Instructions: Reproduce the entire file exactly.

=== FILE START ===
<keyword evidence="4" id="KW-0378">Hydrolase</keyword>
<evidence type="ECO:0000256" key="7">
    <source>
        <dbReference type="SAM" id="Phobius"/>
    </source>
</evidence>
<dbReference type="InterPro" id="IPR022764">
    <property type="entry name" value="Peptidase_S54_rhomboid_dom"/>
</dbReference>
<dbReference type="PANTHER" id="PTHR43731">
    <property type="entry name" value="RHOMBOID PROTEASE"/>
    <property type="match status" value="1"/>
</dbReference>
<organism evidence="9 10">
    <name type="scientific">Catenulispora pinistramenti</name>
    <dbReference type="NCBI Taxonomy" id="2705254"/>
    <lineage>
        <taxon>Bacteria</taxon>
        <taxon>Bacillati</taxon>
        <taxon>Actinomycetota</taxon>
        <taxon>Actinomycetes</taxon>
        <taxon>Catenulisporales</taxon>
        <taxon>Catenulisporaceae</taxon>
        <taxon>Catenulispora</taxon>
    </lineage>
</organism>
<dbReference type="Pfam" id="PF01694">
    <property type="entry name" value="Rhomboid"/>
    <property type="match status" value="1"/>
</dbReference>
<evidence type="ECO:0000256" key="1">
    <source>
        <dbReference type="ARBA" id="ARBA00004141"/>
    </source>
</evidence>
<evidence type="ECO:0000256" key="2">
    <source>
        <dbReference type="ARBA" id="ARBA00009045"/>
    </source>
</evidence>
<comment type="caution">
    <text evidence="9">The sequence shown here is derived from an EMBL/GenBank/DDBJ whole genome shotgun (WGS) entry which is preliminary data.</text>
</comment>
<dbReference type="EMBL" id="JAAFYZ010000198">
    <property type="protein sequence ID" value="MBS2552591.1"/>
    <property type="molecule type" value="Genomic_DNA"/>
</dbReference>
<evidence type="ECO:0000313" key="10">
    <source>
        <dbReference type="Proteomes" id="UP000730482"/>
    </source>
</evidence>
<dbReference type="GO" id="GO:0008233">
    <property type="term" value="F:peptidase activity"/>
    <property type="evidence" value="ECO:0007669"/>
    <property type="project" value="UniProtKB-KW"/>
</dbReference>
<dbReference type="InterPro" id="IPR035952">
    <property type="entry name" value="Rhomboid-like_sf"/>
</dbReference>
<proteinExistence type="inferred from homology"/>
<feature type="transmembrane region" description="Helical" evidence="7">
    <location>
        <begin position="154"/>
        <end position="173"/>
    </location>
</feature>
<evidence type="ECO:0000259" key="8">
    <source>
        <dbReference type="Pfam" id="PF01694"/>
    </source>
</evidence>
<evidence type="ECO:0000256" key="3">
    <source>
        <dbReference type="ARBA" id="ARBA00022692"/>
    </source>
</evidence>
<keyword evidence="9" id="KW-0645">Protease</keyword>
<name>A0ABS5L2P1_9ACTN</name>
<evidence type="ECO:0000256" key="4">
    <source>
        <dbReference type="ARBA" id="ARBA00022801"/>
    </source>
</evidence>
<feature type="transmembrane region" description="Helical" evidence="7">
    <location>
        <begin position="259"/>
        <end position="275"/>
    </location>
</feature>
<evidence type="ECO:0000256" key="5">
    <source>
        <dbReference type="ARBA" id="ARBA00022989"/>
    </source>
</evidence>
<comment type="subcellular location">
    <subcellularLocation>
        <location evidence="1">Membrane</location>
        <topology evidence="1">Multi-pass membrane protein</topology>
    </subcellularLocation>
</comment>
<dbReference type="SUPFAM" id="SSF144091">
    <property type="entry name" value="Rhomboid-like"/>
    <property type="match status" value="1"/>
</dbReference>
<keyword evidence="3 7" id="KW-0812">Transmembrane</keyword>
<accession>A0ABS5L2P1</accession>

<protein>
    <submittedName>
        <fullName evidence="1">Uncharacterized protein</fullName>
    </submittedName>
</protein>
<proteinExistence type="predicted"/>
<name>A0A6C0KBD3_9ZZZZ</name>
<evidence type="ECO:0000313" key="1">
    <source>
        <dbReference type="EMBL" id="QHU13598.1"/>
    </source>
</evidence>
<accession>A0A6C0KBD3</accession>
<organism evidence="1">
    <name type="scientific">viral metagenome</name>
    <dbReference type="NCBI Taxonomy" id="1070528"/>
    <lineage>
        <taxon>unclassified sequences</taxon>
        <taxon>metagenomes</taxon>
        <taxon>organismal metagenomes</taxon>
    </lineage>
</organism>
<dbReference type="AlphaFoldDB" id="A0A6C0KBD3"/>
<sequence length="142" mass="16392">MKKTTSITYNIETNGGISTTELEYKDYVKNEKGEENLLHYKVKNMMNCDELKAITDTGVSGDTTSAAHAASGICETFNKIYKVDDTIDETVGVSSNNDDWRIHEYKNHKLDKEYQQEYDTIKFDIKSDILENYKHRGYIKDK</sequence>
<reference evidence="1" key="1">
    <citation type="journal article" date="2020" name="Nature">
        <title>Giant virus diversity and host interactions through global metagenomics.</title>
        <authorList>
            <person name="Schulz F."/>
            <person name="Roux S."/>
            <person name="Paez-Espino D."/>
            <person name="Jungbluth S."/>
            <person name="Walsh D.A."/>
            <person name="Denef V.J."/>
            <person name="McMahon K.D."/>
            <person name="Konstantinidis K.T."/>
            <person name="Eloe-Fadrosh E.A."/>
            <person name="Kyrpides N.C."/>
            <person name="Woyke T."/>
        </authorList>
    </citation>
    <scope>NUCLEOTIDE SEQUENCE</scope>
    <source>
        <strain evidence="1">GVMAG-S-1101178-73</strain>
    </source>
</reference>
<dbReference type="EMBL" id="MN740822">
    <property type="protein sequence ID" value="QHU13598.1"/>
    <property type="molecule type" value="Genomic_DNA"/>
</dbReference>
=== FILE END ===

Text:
<keyword evidence="4" id="KW-0378">Hydrolase</keyword>
<evidence type="ECO:0000256" key="7">
    <source>
        <dbReference type="SAM" id="Phobius"/>
    </source>
</evidence>
<dbReference type="InterPro" id="IPR022764">
    <property type="entry name" value="Peptidase_S54_rhomboid_dom"/>
</dbReference>
<dbReference type="PANTHER" id="PTHR43731">
    <property type="entry name" value="RHOMBOID PROTEASE"/>
    <property type="match status" value="1"/>
</dbReference>
<organism evidence="9 10">
    <name type="scientific">Catenulispora pinistramenti</name>
    <dbReference type="NCBI Taxonomy" id="2705254"/>
    <lineage>
        <taxon>Bacteria</taxon>
        <taxon>Bacillati</taxon>
        <taxon>Actinomycetota</taxon>
        <taxon>Actinomycetes</taxon>
        <taxon>Catenulisporales</taxon>
        <taxon>Catenulisporaceae</taxon>
        <taxon>Catenulispora</taxon>
    </lineage>
</organism>
<dbReference type="Pfam" id="PF01694">
    <property type="entry name" value="Rhomboid"/>
    <property type="match status" value="1"/>
</dbReference>
<evidence type="ECO:0000256" key="1">
    <source>
        <dbReference type="ARBA" id="ARBA00004141"/>
    </source>
</evidence>
<evidence type="ECO:0000256" key="2">
    <source>
        <dbReference type="ARBA" id="ARBA00009045"/>
    </source>
</evidence>
<comment type="caution">
    <text evidence="9">The sequence shown here is derived from an EMBL/GenBank/DDBJ whole genome shotgun (WGS) entry which is preliminary data.</text>
</comment>
<dbReference type="EMBL" id="JAAFYZ010000198">
    <property type="protein sequence ID" value="MBS2552591.1"/>
    <property type="molecule type" value="Genomic_DNA"/>
</dbReference>
<evidence type="ECO:0000313" key="10">
    <source>
        <dbReference type="Proteomes" id="UP000730482"/>
    </source>
</evidence>
<dbReference type="GO" id="GO:0008233">
    <property type="term" value="F:peptidase activity"/>
    <property type="evidence" value="ECO:0007669"/>
    <property type="project" value="UniProtKB-KW"/>
</dbReference>
<dbReference type="InterPro" id="IPR035952">
    <property type="entry name" value="Rhomboid-like_sf"/>
</dbReference>
<proteinExistence type="inferred from homology"/>
<feature type="transmembrane region" description="Helical" evidence="7">
    <location>
        <begin position="154"/>
        <end position="173"/>
    </location>
</feature>
<evidence type="ECO:0000259" key="8">
    <source>
        <dbReference type="Pfam" id="PF01694"/>
    </source>
</evidence>
<evidence type="ECO:0000256" key="3">
    <source>
        <dbReference type="ARBA" id="ARBA00022692"/>
    </source>
</evidence>
<keyword evidence="9" id="KW-0645">Protease</keyword>
<name>A0ABS5L2P1_9ACTN</name>
<evidence type="ECO:0000256" key="4">
    <source>
        <dbReference type="ARBA" id="ARBA00022801"/>
    </source>
</evidence>
<feature type="transmembrane region" description="Helical" evidence="7">
    <location>
        <begin position="259"/>
        <end position="275"/>
    </location>
</feature>
<evidence type="ECO:0000256" key="5">
    <source>
        <dbReference type="ARBA" id="ARBA00022989"/>
    </source>
</evidence>
<comment type="subcellular location">
    <subcellularLocation>
        <location evidence="1">Membrane</location>
        <topology evidence="1">Multi-pass membrane protein</topology>
    </subcellularLocation>
</comment>
<dbReference type="SUPFAM" id="SSF144091">
    <property type="entry name" value="Rhomboid-like"/>
    <property type="match status" value="1"/>
</dbReference>
<keyword evidence="3 7" id="KW-0812">Transmembrane</keyword>
<accession>A0ABS5L2P1</accession>

<protein>
    <submittedName>
        <fullName evidence="1">Uncharacterized protein</fullName>
    </submittedName>
</protein>
<proteinExistence type="predicted"/>
<name>A0A6C0KBD3_9ZZZZ</name>
<evidence type="ECO:0000313" key="1">
    <source>
        <dbReference type="EMBL" id="QHU13598.1"/>
    </source>
</evidence>
<accession>A0A6C0KBD3</accession>
<organism evidence="1">
    <name type="scientific">viral metagenome</name>
    <dbReference type="NCBI Taxonomy" id="1070528"/>
    <lineage>
        <taxon>unclassified sequences</taxon>
        <taxon>metagenomes</taxon>
        <taxon>organismal metagenomes</taxon>
    </lineage>
</organism>
<dbReference type="AlphaFoldDB" id="A0A6C0KBD3"/>
<sequence length="142" mass="16392">MKKTTSITYNIETNGGISTTELEYKDYVKNEKGEENLLHYKVKNMMNCDELKAITDTGVSGDTTSAAHAASGICETFNKIYKVDDTIDETVGVSSNNDDWRIHEYKNHKLDKEYQQEYDTIKFDIKSDILENYKHRGYIKDK</sequence>
<reference evidence="1" key="1">
    <citation type="journal article" date="2020" name="Nature">
        <title>Giant virus diversity and host interactions through global metagenomics.</title>
        <authorList>
            <person name="Schulz F."/>
            <person name="Roux S."/>
            <person name="Paez-Espino D."/>
            <person name="Jungbluth S."/>
            <person name="Walsh D.A."/>
            <person name="Denef V.J."/>
            <person name="McMahon K.D."/>
            <person name="Konstantinidis K.T."/>
            <person name="Eloe-Fadrosh E.A."/>
            <person name="Kyrpides N.C."/>
            <person name="Woyke T."/>
        </authorList>
    </citation>
    <scope>NUCLEOTIDE SEQUENCE</scope>
    <source>
        <strain evidence="1">GVMAG-S-1101178-73</strain>
    </source>
</reference>
<dbReference type="EMBL" id="MN740822">
    <property type="protein sequence ID" value="QHU13598.1"/>
    <property type="molecule type" value="Genomic_DNA"/>
</dbReference>